Scandal-plagued Toronto mayor rode wave of conservative discontent to victory

Mayor Rob Ford stomped to victory in Toronto's elections three years ago on a wave of discontent simmering in the outlying neighborhoods of Canada's quiet, efficient financial capital.

Now, stories of excessive bad behavior by Ford, a burly populist who refers to his conservative supporters as "Ford Nation," have transfixed North Americans following published accounts of a video that apparently shows him puffing from a glass crack pipe.

The groundwork for Ford's election was laid back when Toronto quadrupled in size by merging with five suburbs in 1998. Twelve years later, the fiery former city councilor rode a conservative backlash to City Hall, after initiatives like downtown bike lanes were seen by suburbanites as wasteful, elitist intrusions.

The result is that North America's fourth-largest city is governed by a man who has shown evidence of troubled behavior long before he ran for mayor.

The controversies range from the trivial to the serious: Walking face-first into a television camera. Falling over in the middle of a photo-op — for no apparent reason. Being asked, according to the Toronto Star, to leave an event for wounded war vets because he appeared intoxicated. Being forced, after repeated denials, to admit he was busted for marijuana possession in Florida in 1999. Various altercations with a city transit worker and a reporter. Rude gestures at Torontonians from his car.

Ford was fired last week from his cherished side-job as a volunteer high school football coach. A school board spokesman, John Yan, told The Associated Press the dismissal was not because of the crack allegations, but because of disparaging remarks Ford made to a TV network about parents and their kids at the school.

Ford, 44, now faces his greatest test. The Toronto Star has reported that two reporters watched a video that appears to show the 300-pound (135-kilogram) mayor, sitting in a chair, inhaling from what appears to be a crack pipe. The Star said it did not obtain the video or pay to watch it.

The video has not been released publicly. Reports on gossip website Gawker and in the Toronto Star said it was taken by men who said they had sold drugs to Ford. The AP hasn't seen the video.

Gawker and the Star said the video was shown to them by a drug dealer who had been trying to sell it for a six-figure sum. The Star also reported that Ford made an anti-gay slur against a federal political leader and made a racist remark about the students he coached.

Ford has said there is no video and has called the allegations ridiculous, but he has refused to take questions from the media and still has not said whether he has ever used crack.

Both opponents and allies of Ford have questioned whether the mayor has told the truth. Some have called on him to step down, but Ford has refused to resign and vowed to seek re-election next year.

Nelson Wiseman, a political science professor at the University of Toronto, said Ford's refusal to address questions implies guilt.

"He's giving Marion Barry a run for his money," Wiseman said, referring to the 1990 arrest of then-Washington Mayor Marion Barry, who was videotaped smoking crack cocaine in a hotel room during an FBI sting operation. Barry served six months in federal prison on a misdemeanor drug possession conviction. He then won a fourth term as mayor in 1994.

In Toronto, city councilors say the mayor's office is imploding. Ford fired his chief of staff last week, while the mayor's press secretary and deputy have quit. Two other staff members left Thursday, bringing the total to five departures in a week.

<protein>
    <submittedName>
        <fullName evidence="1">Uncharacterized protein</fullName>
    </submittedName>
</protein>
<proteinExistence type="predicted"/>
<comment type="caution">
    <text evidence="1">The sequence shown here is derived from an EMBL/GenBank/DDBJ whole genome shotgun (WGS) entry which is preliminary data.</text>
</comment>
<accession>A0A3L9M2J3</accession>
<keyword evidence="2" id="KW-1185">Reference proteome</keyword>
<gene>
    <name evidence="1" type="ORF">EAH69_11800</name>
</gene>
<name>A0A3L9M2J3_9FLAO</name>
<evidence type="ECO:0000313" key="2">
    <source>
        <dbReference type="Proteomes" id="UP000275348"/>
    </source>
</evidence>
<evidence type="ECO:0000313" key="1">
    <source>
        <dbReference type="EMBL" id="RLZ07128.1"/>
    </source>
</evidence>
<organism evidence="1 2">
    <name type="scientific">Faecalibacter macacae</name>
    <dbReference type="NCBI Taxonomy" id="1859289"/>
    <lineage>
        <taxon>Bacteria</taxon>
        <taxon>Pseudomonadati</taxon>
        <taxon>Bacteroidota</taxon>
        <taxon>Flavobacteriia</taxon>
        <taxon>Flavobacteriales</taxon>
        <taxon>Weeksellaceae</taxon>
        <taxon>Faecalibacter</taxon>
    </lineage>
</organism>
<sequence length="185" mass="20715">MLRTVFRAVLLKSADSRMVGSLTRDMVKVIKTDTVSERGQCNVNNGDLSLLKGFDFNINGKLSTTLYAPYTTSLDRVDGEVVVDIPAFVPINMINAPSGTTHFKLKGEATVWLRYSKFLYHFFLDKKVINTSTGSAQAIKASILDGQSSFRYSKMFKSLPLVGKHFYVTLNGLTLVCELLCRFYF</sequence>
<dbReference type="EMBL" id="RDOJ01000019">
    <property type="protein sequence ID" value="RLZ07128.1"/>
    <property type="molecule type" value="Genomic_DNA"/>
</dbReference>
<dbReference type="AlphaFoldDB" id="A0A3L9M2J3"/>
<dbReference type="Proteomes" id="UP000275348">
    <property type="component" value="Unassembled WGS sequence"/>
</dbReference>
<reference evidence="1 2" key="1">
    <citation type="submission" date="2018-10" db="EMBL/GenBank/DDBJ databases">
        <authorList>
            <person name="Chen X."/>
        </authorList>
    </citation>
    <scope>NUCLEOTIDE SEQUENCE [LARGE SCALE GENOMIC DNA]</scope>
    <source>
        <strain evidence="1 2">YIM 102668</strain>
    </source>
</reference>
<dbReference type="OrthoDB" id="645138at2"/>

The mayor's older brother Doug Ford, an influential city council member, also faces drug allegations after another leading Canadian newspaper published the results of what it called a lengthy investigation into the Ford family's past. The Globe and Mail revealed "a portrait of a family once deeply immersed in the illegal drug scene." The Fords deny the allegations.

Pollster Nik Nanos said polling showed voters knew about past Ford controversies, but that they weren't a factor in Rob Ford's election in 2010. Nanos noted Ford was the only right-wing candidate from the suburbs and said two other candidates split the downtown liberal vote, helping him win. Ford was known for his obsession with customer service and efficient use of taxpayer money, and many conservative voters wanted to punish City Hall for gridlock and waste, Nanos said.

Grant Allardyce, 42, a resident of Ford's Toronto suburb, said his track record of not spending money on frivolous things appealed to him. "He just seemed to come across as more of a people's mayor," Allardyce said.

Ford and his family host hundreds of fans and supporters at an annual summer barbecue at the family's home. Guests have included Conservative Prime Minister Stephen Harper.

Doug Ford, 48, an influential adviser to the mayor, is battling his own scandal.

The Globe and Mail, citing anonymous sources who were involved in the drug trade, alleged that the mayor's older brother Doug sold hashish for several years in the 1980s in the Toronto suburb of Etobicoke, where the family grew up.

Doug Ford denied the allegations and said that journalists were "lower than a bunch of f---- politicians."

Rob Ford had a different term for the media that has unearthed one scandal after another.

"A bunch of maggots," he said.

Wiseman, the University of Toronto professor, said suburban homeowners relate to Ford's blunt style and penchant for penny-pinching.

"He was this weird guy who didn't even pay for his own staples," Wiseman said. "He would submit an expense claim for next to nothing. He was a real maverick. He just seemed unlike anybody else on council.

"He seemed like a bit of a buffoon, but for a lot of people that was very appealing because he was anti-elite."